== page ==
Headwall Photonics Blog

Hyperspec SWIR Gets UAV Wings!

Posted by Christopher Van Veen on Thu, Sep 14, 2017

Remote sensing with hyperspectral sensors is  a combination of several elements: an imaging spectrometer and a fast data processing system to acquire and analyze spectral and spatial data. For remote sensing missions such as crop disease or invasive species detection, the spectral range of most interest is the visible-near-infrared (VNIR) from 400-1000nm.

Geologic exploration requires a different spectral region as spectral signatures of interest are evident in the shortwave-infrared (SWIR) range of 900-2500nm. Each type of mineral has its own unique spectral signature reflecting its chemical composition. Since certain minerals reflect light slightly differently, it's important to have many contiguous spectral bands.  

Given the sensor requirements for generating SWIR hyperspectral data, spectral imaging sensor systems require efficient consideration of size, weight, and power requirements for deployment on UAVs. Headwall has worked strategically to 'lightweight' its Hyperspec sensors for field deployment. One of the main design aspects is that Headwall uses an 'all-reflective' approach which allows for a very small instrument size and form factor. The Hyperspec sensors are smaller and lighter but also more robust in airborne situations, particularly for UAV deployment. 

DJI-with-SWIR-small.jpg

Headwall's Micro-Hyperspec SWIR is being successfully deployed on the multi-rotor UAVs with excellent stability and imaging results. What's more, the entire payload also includes a high-performance GPS/IMU and Headwall's HyperCore data-fusion hub that synthesizes the data streams coming from complementary instruments. For example, LiDAR can also be integrated to the payload and handled by HyperCore.  

There are several aspects of Headwall’s spectral imaging sensor design that are advantageous for geological research. “When you’re using a UAV, flight time is crucial,” said Peter Clemens, Director of Engineering at Headwall. “Efficiently capturing wide swaths of valuable image data on each flight is therefore a huge advantage.” Headwall has built ortho-rectification into its Hyperspec spectral software allowing users to generate highly accurate geospatial data. “We give our customers the technology to identify not only what they see within the scene but a precise location as to where it is on the ground,” continued Clemens. Headwall has developed solution bundles that package both hardware and software systems necessary so that customers can quickly acquire spectral data but also efficiently process this data and view spectral maps.

Tags: hyperspectral imaging, Airborne, Remote Sensing, geology

The Eyes Have It...But Not Always

Posted by Christopher Van Veen on Thu, Apr 13, 2017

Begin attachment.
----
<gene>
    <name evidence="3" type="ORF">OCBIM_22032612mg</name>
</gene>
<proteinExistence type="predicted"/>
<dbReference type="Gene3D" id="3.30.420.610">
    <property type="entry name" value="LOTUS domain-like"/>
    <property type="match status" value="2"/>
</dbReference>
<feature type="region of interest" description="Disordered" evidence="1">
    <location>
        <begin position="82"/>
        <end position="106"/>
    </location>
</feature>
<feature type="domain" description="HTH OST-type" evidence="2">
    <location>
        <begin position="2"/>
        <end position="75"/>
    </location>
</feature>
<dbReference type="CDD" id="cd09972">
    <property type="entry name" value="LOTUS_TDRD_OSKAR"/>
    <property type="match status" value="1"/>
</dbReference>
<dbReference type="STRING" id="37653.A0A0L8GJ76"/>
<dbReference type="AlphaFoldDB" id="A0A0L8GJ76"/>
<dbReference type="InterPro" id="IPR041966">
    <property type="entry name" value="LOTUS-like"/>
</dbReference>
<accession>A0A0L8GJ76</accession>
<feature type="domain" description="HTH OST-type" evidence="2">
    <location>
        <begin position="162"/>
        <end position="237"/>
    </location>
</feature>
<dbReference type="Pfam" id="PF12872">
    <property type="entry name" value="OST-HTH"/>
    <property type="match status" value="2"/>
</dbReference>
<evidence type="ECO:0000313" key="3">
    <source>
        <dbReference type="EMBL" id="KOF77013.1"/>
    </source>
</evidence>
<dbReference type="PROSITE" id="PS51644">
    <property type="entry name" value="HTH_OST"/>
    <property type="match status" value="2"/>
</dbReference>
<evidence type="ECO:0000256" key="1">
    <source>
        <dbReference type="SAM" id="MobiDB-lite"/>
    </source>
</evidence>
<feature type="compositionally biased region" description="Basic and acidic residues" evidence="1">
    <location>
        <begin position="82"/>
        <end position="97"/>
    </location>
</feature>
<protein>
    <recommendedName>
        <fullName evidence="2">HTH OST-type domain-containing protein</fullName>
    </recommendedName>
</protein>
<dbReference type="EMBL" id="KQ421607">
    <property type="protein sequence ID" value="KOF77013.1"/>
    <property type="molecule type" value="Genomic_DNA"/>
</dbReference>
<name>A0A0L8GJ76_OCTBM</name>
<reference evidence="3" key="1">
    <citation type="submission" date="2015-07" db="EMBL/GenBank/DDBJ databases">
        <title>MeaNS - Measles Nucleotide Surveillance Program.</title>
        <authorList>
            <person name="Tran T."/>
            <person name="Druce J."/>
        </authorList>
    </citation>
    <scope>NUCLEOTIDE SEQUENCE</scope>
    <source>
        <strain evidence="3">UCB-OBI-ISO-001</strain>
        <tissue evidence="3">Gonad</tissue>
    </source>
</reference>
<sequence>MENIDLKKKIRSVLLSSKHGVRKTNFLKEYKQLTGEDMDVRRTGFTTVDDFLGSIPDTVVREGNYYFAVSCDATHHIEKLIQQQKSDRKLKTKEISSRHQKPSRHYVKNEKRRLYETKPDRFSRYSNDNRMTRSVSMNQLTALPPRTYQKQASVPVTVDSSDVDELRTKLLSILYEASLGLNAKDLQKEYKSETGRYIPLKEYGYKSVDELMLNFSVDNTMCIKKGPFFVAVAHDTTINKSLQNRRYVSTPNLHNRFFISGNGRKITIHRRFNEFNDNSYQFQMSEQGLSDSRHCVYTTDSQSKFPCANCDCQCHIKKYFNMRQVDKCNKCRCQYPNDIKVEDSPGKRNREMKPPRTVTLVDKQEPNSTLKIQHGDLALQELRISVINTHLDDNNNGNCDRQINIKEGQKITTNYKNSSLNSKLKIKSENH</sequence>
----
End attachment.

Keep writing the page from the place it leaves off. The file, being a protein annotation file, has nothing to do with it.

Humans have a marvelous ability to see and identify objects within what is called the visible range of the electromagnetic spectrum. That starts at roughly 380 nanometers and goes up to around 700 nanometers or so.

But there are things that researchers and scientists might wish to 'see' that fall below (ultraviolet) or above (infrared) this 'visible' portion of the spectrum. If you were a bumblebee, you could see into the UV range; a rattlesnake, you could see into the infrared range. Obviously (and thankfully) we're neither, but to see into these other ranges we need help. And why would we care about anything our eyes cannot see? Well, to take just precision agriculture as a key example, there are vegetative indices (VI's) that depend on seeing into the infrared ranges where the spectral signatures of chlorophyll fluorescence are detectable. Chlorophyll fluorescence is predictive of crop stress and vigor, so being able to see and quantify its effects can tell crop scientists much more than their own eyes can. 

DJI-MATRICE-600.jpg

Since we aren't bumblebees or snakes, we need tools to see into the nether regions of the spectral range. Hyperspectral and multispectral sensors do the work our eyes can't, and they do it very well. They collect, in the case of hyperspectral, a full spectrum of image data for every pixel within the field of view. Dozens of vegetative indices exist, with each using spectral data to discern answers to questions: Are there diseases on my crops I cannot see? Is my soil nutrient-rich? Are there invasive species I need to worry about? In the end, scientists concern themselves with finding answers to these and other questions rather than poring over complicated hyperspectral data cubes. In layman terms, you go to Home Depot not to buy a drill; you go there to buy a hole.